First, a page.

A MARVEL-ous life! Remembering Stan Lee. A true super hero.

Premiere Of Disney And Marvel Studios’ “Doctor Strange” on October 20, 2016 in Hollywood, California.

Friends. Today, we encounter something far worse than the Thanos finger snap, far worse than the death of Superman, far worse than the Fall of the Rebel Alliance. The greatest hero we have come to love, the Grandfather of Comics, Stan Lee has passed away. He was 95 years young.

Lee entered the United States Army in 1942 and served as a member of the Signal Corps, repairing telegraph poles and other communications equipment.

Stan Lee’s career began in 1939 when his Uncle got him a job with Timely Comics division of pulp magazine and comic-book publisher Martin Goodman’s company. He made his comic writing debut with the text filler “Captain America Foils the Traitor’s Revenge” in Captain America Comics #3 (cover-dated May 1941), using the pseudonym Stan Lee, which years later he would adopt as his legal name. This initial story would introduce Captain America’s trademark ricocheting shield toss. In the 1960’s, Timely Comics would evolve into Marvel Comics.

Stan Lee at Marvel Comics office in 1954

Martin Goodman stayed on as publisher until Stan Lee succeeded him in 1972. Lee collaborated with Jack Kirby to create several of Marvel Comics most memorable characters. Among them include Fantastic Four, the Incredible Hulk, X-Men, Iron Man, Black Panther, Nick Fury, and the highly successful Spiderman. What separated his characters from DC Comics was that Lee made his characters complex and naturalistic, who could have bad tempers, fits of melancholy, and vanity; they bickered amongst themselves, worried about paying their bills and impressing girlfriends, got bored or even were sometimes physically ill.

Spider-Man is Marvel’s most popular character, having appeared in more medial releases than any other character.

The popularity of their characters rose, leading them to be adapted into animated and love action series. Fantastic Four and Spiderman were the first to be adapted into animated series, both debuting September 9, 1967. They would appear in later television and film adaptions. Stan Lee, after becoming publisher, made revolutionary changes at Marvel Comics. He introduced the practice of a credit which not only named the author and illustrator but also gave credit to the inker and letterer. Regular updates about the staff at Marvel was included in the Bullpen Bulletin page along with upcoming storylines. Lee wanted the readers to feel that the comics creators were friends and considered a mark of success on this front. This was detrimental at the time when letters to other comic books were titled “Dear Editor”, whereas letters to Marvel Comics were addressed “Dear Stan and Jack”, putting the fans on a first name basis with the creators.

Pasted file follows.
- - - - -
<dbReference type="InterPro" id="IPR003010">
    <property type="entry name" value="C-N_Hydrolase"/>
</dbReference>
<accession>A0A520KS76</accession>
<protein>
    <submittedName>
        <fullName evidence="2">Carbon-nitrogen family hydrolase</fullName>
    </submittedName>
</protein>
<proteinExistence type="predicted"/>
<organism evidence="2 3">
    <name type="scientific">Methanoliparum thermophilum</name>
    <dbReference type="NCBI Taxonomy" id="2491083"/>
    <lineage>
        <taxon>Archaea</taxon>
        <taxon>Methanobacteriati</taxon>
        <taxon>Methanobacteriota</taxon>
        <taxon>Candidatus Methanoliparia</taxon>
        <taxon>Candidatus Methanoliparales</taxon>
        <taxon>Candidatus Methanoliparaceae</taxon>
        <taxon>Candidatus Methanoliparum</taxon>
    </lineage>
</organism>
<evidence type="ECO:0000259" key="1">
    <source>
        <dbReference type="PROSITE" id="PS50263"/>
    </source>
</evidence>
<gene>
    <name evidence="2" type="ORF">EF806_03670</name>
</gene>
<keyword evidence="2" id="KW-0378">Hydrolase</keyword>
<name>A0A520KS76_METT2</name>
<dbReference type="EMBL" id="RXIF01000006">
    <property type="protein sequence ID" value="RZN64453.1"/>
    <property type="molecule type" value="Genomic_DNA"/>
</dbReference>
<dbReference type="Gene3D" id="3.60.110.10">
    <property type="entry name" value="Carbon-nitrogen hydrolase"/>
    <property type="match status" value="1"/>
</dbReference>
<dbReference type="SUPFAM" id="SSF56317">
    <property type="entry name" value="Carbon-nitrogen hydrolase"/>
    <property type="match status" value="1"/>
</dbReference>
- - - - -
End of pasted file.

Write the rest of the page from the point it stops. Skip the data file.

Throughout the 1960s, Stan Lee scripted, art-directed, and edited most of Marvel’s works, moderated pages, wrote a monthly column called “Stan’s Soapbox” and wrote endless promotional copy, often signing off with his motto “Excelsior!” To keep up with his workload, Lee used a method that used by other comic book companies but his success with it led it to be known as the Marvel Method. He would brainstorm a story with the artist and create a synopsis which the artist would fill the allotted number pages by drawing panel-to-panel storytelling. Lee was also one of the first to introduce African American characters in the pages of his comics, including Black Panther who became the first mainstream black superhero. Stan Lee stopped writing monthly comic books in 1972 to focus on his role as sole publisher. His final issue of The Amazing Spider-Man was #110 (July 1972) and his last Fantastic Four was #125 (August 1972).

Stan Lee appeared in an episode of “Agents of S.H.I.E.L.D.”, the ABC series based on the comics created by Lee and Jack Kirby

In later years, Stan Lee became the figurehead and public face for Marvel Comics. He has appeared at comic book conventions and colleges where he gave speeches to students. He moved to California in 1981 to develop Marvel’s TV and movie properties. He was an executive producer and made cameo appearances in Marvel film adaptations and other movies. Stan Lee created the risqué animated series Stripperella for Spike TV.

Lee began Stan Lee Media, an internet-based superhero creation, production and marketing studio in 1998. However, near the end of 2000, investigators discovered illegal stock manipulation by Lee’s partner Peter Paul, who was later extradited to the U.S. from Brazil and pleaded guilty. Stan Lee himself was never implicated in the scheme. 2001 saw the creation of POW! (Purveyors of Wonder), formed from the combination of Stan Lee, Gill Champion and Arthur Lieberman with the purpose of developing television, film and game properties.

Stan Lee appers as a restuarant owner in the PlayStation 4 game “Spider-Man”

Recently, Stan Lee is best known for his cameos in nearly every film in the Marvel Cinematic Universe. Fans have taken a “Where’s Waldo?” approach to this, guessing and anticipating where Lee will pop up in a film. He has also appeared in the Sam Raimi “Spider-Man” trilogy, Sony Pictures’ “Fantastic Four” films and the X-Men film universe including a non-speaking role in the FOX series The Gifted. Lee recorded voice-over for a cameo in in the upcoming Disney/Pixar film “Ralph Breaks the Internet.”

Stan Lee, through his works over the years, has become a friend to us all in some way, shape or form. He has generated a connection with so many people around the world, becoming a legend in his own and rightfully deserved. The characters he has created will carry him into future, to be loved and cherished for years to come.

He is incredible. He is a Marvel. He is amazing.

We will miss you, Stan. You adorable man.